In general terms…
In the market you can find a lot of tank manufacturers, and the specifications for their tank pressures, dimensions, and capacities are constantly changing and provide you several different options. You can choose between scuba tanks manufactured from aluminum or steel. Dive tank pressures span a wide range; however, the most common pressures are “low” (2400 to 2640 psi), “standard” (3000 psi), and “high” (3300 to 3500 psi).
Tanks are also available in different selection of capacities. Tank coatings fall into three general classifications: painted, galvanized, and uncoated. So, as you can see, the options are numerous, and today, we have selected one type of tank for you to start getting prepared for your next purchase. Keep in mind that there is no perfect tank for all diving conditions and all divers.
Nitrox divers are usually limited because of the volume of their tank since they use to stay down into the water by longer periods. Nitrox divers usually push the air limits right to the edge because they have the advantage of the additional time margin granted by the Nitrox. For this type, HP100 is very popular among sport Nitrox divers.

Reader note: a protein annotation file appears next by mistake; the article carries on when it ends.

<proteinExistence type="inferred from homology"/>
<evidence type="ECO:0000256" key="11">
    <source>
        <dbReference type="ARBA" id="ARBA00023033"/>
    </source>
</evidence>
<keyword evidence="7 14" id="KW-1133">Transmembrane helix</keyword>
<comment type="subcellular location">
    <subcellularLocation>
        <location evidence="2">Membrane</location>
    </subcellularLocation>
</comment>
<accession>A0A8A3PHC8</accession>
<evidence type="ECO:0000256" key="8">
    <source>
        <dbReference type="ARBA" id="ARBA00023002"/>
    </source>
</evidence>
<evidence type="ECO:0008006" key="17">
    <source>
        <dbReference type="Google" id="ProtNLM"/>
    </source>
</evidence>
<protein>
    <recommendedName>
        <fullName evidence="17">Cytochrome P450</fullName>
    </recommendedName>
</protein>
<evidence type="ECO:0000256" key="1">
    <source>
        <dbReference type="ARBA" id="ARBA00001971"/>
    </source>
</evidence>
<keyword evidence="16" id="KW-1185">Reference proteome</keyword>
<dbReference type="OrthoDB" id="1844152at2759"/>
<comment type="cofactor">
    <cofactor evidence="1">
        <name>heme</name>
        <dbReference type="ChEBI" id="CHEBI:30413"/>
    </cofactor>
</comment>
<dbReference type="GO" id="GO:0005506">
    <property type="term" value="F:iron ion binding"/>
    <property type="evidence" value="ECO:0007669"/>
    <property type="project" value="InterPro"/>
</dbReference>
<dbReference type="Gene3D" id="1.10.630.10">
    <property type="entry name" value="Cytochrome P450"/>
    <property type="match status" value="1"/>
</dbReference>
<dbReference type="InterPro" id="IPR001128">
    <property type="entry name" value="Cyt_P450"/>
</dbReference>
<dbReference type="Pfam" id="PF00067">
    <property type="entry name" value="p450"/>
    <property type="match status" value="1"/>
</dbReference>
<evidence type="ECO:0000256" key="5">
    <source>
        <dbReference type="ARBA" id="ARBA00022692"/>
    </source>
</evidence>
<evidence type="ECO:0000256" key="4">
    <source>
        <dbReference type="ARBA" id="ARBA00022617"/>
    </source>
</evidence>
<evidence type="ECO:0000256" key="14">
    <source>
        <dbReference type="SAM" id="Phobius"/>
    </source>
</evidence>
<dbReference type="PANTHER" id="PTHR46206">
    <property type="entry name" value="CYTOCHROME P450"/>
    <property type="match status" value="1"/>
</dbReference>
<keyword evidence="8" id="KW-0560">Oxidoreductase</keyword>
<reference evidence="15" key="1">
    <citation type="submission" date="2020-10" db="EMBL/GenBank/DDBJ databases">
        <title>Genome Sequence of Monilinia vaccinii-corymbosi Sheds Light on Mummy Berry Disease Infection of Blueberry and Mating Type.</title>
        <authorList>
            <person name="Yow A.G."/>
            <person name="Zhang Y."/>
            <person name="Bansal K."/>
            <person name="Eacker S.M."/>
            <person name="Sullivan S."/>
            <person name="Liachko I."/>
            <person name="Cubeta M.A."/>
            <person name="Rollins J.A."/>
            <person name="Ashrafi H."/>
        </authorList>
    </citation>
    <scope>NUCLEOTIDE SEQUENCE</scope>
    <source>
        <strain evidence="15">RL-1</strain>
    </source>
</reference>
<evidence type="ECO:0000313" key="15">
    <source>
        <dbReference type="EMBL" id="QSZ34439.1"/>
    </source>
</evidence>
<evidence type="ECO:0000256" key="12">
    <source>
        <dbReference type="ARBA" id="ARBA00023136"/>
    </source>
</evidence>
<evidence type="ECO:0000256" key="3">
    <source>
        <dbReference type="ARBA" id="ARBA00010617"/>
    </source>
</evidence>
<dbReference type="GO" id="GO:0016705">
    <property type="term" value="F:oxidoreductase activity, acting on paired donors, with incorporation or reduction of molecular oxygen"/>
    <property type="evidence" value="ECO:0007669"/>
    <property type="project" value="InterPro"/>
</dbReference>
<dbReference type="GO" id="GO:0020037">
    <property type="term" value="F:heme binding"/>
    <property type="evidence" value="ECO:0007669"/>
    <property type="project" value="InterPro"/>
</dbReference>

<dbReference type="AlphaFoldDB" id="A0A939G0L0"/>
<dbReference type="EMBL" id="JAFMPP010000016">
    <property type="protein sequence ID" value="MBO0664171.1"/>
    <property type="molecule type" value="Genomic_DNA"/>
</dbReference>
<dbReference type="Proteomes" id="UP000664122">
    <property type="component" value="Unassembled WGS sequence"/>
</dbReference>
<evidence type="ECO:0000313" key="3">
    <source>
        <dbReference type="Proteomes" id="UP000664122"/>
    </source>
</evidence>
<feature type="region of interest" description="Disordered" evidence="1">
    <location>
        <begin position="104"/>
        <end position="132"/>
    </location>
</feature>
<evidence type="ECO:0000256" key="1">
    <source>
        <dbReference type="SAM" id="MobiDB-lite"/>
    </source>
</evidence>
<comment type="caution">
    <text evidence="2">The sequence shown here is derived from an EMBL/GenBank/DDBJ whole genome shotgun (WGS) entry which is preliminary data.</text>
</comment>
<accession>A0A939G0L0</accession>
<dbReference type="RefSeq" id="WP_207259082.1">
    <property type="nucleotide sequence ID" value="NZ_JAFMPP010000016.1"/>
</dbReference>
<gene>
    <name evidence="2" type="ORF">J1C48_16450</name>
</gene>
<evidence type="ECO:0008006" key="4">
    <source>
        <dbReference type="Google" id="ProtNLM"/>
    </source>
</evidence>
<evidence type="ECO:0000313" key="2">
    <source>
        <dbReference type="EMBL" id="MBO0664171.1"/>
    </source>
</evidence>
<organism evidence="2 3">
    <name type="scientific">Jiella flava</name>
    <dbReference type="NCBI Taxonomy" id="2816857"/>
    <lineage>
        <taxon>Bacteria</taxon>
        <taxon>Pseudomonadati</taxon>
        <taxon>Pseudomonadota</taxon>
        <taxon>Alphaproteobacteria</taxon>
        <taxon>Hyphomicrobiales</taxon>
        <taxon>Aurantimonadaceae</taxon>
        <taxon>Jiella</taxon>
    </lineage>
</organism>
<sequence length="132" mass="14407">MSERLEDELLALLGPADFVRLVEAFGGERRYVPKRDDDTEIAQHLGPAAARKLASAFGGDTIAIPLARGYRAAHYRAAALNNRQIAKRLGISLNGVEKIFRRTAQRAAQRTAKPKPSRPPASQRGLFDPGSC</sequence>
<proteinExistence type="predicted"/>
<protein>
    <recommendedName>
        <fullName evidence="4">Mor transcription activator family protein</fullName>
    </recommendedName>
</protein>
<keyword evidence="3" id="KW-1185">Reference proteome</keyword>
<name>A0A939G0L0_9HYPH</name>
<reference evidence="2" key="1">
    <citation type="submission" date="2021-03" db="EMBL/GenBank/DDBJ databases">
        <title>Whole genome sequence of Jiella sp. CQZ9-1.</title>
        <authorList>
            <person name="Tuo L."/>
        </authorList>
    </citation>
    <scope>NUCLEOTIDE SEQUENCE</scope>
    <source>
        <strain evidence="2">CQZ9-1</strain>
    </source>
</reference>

Remember that in the U.S., federal law prohibits the dispensing of pure oxygen at pressures over 3000 psi in DOT-3AL type cylinders. Recently, the DOT has interpreted this regulation to include oxygen enriched air Nitrox mixtures. So, in the case you want to dive with Nitrox, you should avoid selecting high pressure aluminum scuba tanks. Note that this concern does not apply to high pressure steel cylinders, depending on the service pressure of the scuba cylinder it may be filled with oxygen up to a maximum of 3500 psi.
Finally, try choosing a high-pressure steel tank size that meets your needs when it is under filled, putting an end to short fill concerns. If you do not have much money, then aluminum initially costs much less. If using aluminum, avoid paints, and choose the brushed finish. You should choose a convertible valve having a 200-Bar DIN outlet with K insert, often described as ‘Pro DIN/K’ valve. The standard aluminum 80 with a K-valve is not a “one-size-fits-all” tank. Do not forget that selecting the right tank can improve your diving enjoyment!